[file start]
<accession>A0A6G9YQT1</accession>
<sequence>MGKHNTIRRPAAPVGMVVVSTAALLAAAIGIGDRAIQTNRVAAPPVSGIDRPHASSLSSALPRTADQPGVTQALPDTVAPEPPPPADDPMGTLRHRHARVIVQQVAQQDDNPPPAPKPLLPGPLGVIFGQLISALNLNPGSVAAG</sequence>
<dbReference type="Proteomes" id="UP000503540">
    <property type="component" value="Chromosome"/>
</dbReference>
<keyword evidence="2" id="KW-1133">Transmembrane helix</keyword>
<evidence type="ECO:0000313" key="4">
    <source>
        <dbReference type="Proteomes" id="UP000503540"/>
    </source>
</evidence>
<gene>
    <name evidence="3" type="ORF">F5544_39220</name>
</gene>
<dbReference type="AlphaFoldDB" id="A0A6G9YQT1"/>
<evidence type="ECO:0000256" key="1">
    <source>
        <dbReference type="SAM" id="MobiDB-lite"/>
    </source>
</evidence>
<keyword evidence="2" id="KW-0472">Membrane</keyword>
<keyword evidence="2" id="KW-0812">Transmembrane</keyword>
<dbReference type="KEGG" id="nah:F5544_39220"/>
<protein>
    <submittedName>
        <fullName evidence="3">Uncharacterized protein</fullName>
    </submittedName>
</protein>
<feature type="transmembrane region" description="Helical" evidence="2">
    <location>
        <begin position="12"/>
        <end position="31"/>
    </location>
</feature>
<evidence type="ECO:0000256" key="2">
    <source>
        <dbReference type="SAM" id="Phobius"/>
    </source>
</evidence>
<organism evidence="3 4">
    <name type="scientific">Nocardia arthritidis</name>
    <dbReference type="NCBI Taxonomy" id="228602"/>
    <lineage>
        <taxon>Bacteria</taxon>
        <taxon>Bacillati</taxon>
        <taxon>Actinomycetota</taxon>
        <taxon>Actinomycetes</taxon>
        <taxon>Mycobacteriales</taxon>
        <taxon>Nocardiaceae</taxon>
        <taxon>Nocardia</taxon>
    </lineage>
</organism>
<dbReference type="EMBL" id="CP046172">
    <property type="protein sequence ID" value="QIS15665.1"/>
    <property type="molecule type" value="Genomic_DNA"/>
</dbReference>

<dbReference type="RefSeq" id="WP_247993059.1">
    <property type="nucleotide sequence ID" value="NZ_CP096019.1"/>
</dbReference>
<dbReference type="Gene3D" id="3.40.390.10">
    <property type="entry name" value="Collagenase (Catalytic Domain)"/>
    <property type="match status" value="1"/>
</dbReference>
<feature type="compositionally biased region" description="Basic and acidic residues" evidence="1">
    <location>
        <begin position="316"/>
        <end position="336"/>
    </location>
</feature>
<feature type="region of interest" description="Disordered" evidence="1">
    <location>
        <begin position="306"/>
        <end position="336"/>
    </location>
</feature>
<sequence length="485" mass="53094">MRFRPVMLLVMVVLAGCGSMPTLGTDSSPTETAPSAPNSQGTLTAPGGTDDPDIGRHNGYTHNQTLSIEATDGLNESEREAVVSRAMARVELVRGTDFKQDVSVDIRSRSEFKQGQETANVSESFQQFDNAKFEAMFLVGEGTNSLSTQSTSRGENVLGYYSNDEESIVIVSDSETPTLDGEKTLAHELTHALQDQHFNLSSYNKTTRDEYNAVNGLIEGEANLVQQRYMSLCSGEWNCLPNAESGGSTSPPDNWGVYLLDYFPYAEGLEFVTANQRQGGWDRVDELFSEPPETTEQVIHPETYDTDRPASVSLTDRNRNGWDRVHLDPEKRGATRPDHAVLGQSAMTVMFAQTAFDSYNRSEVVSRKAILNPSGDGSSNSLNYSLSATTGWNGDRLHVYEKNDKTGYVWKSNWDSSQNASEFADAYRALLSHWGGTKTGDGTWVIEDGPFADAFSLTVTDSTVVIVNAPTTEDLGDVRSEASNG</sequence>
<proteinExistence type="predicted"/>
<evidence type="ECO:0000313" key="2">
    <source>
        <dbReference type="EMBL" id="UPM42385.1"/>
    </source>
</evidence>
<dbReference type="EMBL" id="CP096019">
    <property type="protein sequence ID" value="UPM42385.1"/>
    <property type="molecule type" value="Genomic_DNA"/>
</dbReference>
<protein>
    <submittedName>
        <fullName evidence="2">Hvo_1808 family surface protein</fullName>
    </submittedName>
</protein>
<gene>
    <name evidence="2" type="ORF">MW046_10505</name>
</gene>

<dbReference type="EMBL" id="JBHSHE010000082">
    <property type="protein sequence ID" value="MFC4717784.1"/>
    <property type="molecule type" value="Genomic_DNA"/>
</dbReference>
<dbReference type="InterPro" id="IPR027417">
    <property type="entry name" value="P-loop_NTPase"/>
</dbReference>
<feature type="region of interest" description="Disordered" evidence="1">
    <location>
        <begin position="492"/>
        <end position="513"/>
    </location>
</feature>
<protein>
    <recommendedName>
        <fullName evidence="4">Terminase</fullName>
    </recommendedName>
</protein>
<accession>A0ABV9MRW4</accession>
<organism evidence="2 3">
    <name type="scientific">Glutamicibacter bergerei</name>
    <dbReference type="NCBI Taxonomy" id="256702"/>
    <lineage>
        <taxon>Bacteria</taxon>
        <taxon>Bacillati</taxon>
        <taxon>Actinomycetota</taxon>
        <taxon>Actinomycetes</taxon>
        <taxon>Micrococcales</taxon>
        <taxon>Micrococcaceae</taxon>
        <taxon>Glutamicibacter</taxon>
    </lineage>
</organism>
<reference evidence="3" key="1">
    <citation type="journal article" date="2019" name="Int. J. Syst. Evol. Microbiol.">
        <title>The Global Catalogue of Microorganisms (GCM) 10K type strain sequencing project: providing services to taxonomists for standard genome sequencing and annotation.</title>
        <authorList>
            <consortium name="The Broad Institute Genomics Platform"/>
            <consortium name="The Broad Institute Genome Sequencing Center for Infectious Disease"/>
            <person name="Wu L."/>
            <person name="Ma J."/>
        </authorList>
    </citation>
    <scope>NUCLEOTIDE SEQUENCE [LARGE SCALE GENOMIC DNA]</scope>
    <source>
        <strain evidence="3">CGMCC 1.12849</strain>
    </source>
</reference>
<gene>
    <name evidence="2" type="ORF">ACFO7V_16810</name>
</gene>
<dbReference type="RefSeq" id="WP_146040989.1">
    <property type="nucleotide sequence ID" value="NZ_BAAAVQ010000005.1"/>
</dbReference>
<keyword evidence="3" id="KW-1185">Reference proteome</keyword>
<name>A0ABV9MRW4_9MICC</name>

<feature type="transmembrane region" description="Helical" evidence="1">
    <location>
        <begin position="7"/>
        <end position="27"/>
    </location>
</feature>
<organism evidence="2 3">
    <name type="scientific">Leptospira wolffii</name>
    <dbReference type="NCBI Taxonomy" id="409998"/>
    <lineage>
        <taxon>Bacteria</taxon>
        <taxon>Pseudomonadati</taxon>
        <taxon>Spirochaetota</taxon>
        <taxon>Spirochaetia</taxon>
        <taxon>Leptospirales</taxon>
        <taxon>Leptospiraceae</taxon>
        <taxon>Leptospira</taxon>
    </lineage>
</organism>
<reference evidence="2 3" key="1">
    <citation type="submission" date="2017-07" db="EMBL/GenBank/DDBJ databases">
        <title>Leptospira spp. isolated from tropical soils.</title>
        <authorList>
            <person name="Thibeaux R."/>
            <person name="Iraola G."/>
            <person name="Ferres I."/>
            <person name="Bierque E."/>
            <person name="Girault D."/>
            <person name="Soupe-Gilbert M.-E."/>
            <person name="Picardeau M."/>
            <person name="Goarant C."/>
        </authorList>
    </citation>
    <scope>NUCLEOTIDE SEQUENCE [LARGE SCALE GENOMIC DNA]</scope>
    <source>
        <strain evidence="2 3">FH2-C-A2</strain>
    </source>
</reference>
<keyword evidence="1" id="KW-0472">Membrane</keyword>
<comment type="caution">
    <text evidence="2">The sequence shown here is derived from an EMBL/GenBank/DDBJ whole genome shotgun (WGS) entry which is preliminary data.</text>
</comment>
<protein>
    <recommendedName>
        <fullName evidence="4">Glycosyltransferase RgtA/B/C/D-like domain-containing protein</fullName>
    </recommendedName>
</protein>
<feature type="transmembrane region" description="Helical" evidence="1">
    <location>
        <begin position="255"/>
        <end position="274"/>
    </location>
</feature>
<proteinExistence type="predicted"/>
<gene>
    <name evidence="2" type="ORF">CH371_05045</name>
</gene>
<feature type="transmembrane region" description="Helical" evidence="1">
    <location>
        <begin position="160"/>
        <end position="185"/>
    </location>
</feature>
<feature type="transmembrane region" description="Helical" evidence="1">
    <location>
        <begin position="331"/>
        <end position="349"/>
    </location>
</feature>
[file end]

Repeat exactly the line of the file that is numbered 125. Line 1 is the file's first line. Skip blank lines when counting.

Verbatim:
    </lineage>